About PSEC

Last updated on September 27, 2023

The Public Sector Employers' Council was established to oversee the Province's strategic coordination of labour relations, total compensation planning, and human resource management across the broader public sector. The Minister of Finance is responsible for the Public Sector Employers Act and is the Chair to the Public Sector Employers' Council. Members are appointed  by the Lieutenant Governor in Council.

The Council’s duties are carried out by the Public Sector Employers’ Council Secretariat, which is led by a President and Chief Executive Officer.

Council Appointments


Order in Council


Current appointed Public Sector Employers' Council members

*some new Ministers and employers’ association chairs to be appointed soon

  • Honourable Mitzi Dean, Minister of Children and Family Development
  • Honourable Adrian Dix, Minister of Health
  • Alan Chell, Chair of the BC Public School Employers’ Association (BCPSEA)
  • Rod Santiago, Chair of the Community Social Services Employers’ Association (CSSEA)
  • Douglas Campbell, Chair of the Post-Secondary Employers’ Association (PSEA)
  • Philip Steenkamp, Chair of the University Public Sector Employers' Association (UPSEA)
  • Chair of the Health Employers’ Association of BC (HEABC)
  • Chair of the Crown Corporation Employers’ Association (CCEA)
  • Deputy Minister & Head of the BC Public Service Agency, Ministry of Finance


Council Authority

Council Authority Relationship Diagram

The Council’s authority was established through the Public Sector Employers Act  in 1993 when it formed the foundation for the way British Columbia manages collective bargaining for the Province’s unionized employees in the public sector. 

The legislation flowed from the Commission of Inquiry into the Public Service and Public Sector (PDF) which sought to improve coordination and accountability for compensation matters, collective bargaining and human resource management.  

The Council is chaired by the Minister of Finance, who is responsible for the Public Sector Employers Act as well as for the Public Sector Employers' Council Secretariat. Its members include:

History of the Public Sector Employers’ Council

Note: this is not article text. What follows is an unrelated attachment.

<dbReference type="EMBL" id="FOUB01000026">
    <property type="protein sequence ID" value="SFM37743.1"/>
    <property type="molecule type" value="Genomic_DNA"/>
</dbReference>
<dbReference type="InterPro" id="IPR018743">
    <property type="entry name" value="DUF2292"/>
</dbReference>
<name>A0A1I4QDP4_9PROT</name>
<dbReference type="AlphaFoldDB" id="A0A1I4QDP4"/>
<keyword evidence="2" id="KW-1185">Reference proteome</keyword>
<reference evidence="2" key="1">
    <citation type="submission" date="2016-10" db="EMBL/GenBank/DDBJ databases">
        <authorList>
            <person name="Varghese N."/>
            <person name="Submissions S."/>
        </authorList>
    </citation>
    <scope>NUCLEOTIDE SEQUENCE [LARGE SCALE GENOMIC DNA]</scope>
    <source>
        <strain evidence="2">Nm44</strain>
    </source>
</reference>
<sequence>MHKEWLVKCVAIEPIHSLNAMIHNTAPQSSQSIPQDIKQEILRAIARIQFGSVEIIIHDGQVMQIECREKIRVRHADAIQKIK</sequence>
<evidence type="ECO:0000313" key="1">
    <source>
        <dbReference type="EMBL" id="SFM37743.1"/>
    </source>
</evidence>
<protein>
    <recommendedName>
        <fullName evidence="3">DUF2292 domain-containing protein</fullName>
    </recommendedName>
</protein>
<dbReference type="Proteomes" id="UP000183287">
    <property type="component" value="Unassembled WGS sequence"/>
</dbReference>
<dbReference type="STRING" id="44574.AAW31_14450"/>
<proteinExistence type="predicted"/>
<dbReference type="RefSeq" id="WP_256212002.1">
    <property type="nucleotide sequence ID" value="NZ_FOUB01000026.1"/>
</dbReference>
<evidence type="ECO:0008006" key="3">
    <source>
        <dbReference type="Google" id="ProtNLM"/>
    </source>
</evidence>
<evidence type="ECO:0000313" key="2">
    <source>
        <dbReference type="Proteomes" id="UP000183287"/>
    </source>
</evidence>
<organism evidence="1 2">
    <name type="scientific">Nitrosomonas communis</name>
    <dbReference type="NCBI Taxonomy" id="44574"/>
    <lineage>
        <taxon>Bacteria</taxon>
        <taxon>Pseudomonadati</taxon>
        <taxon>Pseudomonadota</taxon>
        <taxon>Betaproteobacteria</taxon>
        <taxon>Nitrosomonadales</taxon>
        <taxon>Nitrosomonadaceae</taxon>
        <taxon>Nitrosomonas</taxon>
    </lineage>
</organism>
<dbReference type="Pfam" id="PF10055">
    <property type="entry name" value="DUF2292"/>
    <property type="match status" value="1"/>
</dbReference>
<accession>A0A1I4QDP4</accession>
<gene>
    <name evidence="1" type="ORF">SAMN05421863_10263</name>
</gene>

The Public Sector Employers’ Council model has continued to evolve over the last 20 years towards greater transparency, coordination and consistency in compensation decisions and bargaining outcomes, supported by data and research.  



  • Bill 66 amends the Act to:
    • require preparation of and Ministerial approval of compensation plans
    • strengthen standards for severance payments, accumulated sick leave, and unused vacation payouts
    • clarify that employment contracts for senior employees are publicly releasable
    • require all terms and conditions for senior employee compensation be provided to the Secretariat


  • Negotiating the Framework Bargaining Mandate (2006-2010)


  • Bill 33 amends the Act to require greater transparency and routine disclosure of senior employee compensation
  • The CEO Compensation Framework is introduced


  • Amendments made to the Public Sector Employers Act were passed in May 2008 that enabled government to bring disclosure standards for executive compensation in the public sector to best practice standards.
  • First year for the annual disclosure of executive compensation, which provides details on the top five executives earning more than $125,000 base salary for each public sector organization, including an overview of the employers’ compensation objectives and philosophy  


  • The Net-Zero Bargaining Mandate (2010-2012) 


  • The Cooperative Gains Bargaining Mandate (2012-2014) 


  • A new Crown Corporation Executive Compensation Policy amends aspects of the 2007 Framework with respect to Crown corporations 
  • A compensation freeze is implemented for excluded and executive employees across the B.C. public sector


  • The Economic Stability Bargaining Mandate (2014-2019) 


2015 - ongoing

  • Employers adopted a common public sector compensation philosophy, which includes the core principles of performance, differentiation, accountability, and transparency, as well as similar benchmarking practices.  One of the guiding principles of the common public sector philosophy is a performance-based culture where compensation decisions are based on merit rather than the entitlement to an increase linked to time spent in the position.  A common philosophy provides a standardized foundation for compensation decisions across broader public sector organizations